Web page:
A strong link between France and Japan: Maitre Onishi Nagatoshi and Isabelle Emmerique
His exceptional visit to France aroused a lot of emotions among craftsmen and lacquerers. The exceptional work of the master Onishi Nagatoshi, his exhibition at the Mizen Fine Art International gallery, his conference at the Boule school demonstrate once again the close link between art and craft. The undisputed master of the genre goes even further. He links nature to the art of lacquer, according to the ancestral Japanese technique.
Urushi perfectly sums up the theme of the exhibition and the lecture given by the master lacquerer. Urushi refers to both the tree from which the sap is extracted to obtain the lacquer and the lacquer itself. The uncompromising and complex art of lacquerware has long been unknown in the West. Dating back to the Neolithic period and born in Asia, it is still very present in several countries of this continent such as Japan, Vietnam and China. Lacquer was originally a craft technique designed to improve the daily life of Asian populations. It was used to glue objects and form a protective film for them. Lacquer is traditionally applied to wood or bamboo. It has to dry slowly on the material. This complex lacquering technique is also a "school of patience", as the drying time is necessarily long. It must be done in a dust-free place. The natural colour of lacquer is a deep brown, but it can be modified by adding coloured pigments. It can therefore be decorated once it has dried.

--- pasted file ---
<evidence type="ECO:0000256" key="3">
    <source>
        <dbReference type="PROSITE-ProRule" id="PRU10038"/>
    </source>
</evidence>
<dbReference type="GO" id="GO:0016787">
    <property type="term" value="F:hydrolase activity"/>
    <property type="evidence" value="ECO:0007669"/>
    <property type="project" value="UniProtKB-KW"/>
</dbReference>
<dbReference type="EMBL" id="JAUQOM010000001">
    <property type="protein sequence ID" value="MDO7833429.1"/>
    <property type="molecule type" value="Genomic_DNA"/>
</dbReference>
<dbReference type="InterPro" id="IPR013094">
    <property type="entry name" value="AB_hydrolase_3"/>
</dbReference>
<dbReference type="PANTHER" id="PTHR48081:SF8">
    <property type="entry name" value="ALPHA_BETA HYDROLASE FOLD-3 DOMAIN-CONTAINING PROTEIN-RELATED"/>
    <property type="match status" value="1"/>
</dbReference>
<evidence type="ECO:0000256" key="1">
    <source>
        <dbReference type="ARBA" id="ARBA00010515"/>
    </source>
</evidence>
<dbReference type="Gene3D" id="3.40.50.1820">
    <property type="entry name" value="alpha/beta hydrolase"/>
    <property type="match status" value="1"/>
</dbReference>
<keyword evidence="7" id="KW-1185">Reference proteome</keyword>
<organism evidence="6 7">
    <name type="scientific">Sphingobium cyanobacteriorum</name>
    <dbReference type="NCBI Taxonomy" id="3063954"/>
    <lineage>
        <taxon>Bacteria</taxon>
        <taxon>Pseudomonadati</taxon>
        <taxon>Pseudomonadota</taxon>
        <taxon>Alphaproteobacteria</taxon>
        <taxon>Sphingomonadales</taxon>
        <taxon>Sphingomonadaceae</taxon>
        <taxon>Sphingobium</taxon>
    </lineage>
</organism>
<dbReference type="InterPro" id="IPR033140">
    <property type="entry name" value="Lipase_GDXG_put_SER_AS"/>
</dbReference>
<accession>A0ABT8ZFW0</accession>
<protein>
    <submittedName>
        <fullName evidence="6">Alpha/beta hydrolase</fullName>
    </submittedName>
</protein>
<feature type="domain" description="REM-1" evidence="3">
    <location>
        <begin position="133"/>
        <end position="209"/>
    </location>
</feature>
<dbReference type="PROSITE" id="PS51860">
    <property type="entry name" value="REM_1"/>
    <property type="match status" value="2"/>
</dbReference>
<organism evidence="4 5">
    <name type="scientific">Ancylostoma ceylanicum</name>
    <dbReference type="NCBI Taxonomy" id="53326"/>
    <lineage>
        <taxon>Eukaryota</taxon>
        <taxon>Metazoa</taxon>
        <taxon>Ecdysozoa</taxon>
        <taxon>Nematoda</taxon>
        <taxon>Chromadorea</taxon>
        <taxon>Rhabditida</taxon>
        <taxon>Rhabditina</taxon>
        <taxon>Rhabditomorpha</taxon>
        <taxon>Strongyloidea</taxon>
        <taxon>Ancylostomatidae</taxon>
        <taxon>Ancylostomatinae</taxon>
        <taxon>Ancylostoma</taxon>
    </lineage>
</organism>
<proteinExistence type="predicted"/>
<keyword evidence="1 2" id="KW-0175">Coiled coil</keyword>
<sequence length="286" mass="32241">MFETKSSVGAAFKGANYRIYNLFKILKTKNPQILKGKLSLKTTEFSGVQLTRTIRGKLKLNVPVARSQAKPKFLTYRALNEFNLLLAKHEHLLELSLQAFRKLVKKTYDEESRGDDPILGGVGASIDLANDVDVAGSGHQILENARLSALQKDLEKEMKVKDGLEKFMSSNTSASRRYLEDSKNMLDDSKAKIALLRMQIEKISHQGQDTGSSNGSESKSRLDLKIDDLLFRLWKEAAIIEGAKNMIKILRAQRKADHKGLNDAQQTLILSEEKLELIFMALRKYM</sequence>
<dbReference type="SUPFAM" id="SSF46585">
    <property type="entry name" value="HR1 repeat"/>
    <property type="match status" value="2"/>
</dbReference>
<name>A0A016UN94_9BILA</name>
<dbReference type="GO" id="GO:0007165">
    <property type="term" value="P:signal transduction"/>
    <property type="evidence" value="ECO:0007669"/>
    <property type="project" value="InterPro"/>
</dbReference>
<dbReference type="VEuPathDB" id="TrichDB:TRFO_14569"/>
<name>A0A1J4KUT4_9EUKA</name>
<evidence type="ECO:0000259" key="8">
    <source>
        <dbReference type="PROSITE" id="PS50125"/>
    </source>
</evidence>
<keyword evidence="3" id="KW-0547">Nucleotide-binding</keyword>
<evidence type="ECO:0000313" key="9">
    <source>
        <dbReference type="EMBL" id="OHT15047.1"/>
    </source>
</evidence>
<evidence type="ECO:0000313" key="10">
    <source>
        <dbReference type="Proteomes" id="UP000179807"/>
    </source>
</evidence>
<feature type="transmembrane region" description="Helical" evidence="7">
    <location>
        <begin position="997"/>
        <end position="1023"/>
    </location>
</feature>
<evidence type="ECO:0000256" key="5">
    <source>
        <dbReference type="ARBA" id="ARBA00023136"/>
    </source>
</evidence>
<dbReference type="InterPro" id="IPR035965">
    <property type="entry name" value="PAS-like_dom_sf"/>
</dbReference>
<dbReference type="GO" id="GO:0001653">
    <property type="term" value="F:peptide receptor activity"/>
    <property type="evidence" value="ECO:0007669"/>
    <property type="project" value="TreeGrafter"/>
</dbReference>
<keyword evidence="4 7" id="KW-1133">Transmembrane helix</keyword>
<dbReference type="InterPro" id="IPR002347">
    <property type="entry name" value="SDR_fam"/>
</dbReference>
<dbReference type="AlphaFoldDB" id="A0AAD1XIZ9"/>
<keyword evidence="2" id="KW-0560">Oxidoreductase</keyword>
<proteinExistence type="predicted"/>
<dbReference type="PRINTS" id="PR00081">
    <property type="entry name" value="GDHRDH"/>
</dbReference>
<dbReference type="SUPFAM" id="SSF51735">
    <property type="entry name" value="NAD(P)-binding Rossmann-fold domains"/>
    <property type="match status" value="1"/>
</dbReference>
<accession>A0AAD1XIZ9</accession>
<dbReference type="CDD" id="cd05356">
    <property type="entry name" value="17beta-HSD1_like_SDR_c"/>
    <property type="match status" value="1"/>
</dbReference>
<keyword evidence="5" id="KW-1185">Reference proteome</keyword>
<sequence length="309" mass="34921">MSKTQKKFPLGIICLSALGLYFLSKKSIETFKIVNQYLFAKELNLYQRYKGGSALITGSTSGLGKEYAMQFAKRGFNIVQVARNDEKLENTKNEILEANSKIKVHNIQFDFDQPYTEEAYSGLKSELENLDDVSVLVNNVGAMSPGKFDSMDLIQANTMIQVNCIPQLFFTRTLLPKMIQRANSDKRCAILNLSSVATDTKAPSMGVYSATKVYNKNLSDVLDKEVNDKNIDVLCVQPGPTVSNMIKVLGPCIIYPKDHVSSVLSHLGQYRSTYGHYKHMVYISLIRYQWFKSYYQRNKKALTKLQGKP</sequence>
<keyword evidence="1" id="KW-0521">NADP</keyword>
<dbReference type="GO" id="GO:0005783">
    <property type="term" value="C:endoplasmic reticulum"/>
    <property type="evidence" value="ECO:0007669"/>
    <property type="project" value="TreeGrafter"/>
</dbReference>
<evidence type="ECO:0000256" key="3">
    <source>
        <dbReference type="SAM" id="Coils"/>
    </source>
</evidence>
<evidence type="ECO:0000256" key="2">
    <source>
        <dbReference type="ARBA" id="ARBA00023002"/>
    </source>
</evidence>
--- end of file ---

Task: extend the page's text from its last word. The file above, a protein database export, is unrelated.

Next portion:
The specificity of the Professor emeritus and world master of lacquer is the total fusion of the raw material with the master. He explained to us that he chews the leaves of the tree, a secret of longevity that makes him look like a fifty-year-old at the top of his 83 years. Nagatoshi Onishi's work is precise, nourished by an infinite patience associated with a very advanced search for perfection. His objects are first created using a particular technique. He immerses the pieces of material that will make up the object in a bath of lacquer. This technique allows Nagatoshi Onishi to give free rein to his imagination, it guarantees the extreme flexibility of the materials used and gives infinite new forms. Onishi's lacquer objects are not decorated. They appear as pure monochrome profiles, black, red or gold, freely inspired by natural organic forms.
He passed on his knowledge to a few initiates. One of his former students, now a "master" in her own right, is currently a teacher at the Olivier de Serres workshop. This master traveller has created a magnificent cultural bridge between Japan and France. Isabelle Emmerique trains students in different lacquer techniques. She is a magnificent example of the practice of this art in France. She also combines other techniques such as the application of gold leaf or glass inlays. The trans-generational link between Onishi Nagatoshi and Isabelle Emmerique is a cultural transmission of the art towards the different craft techniques.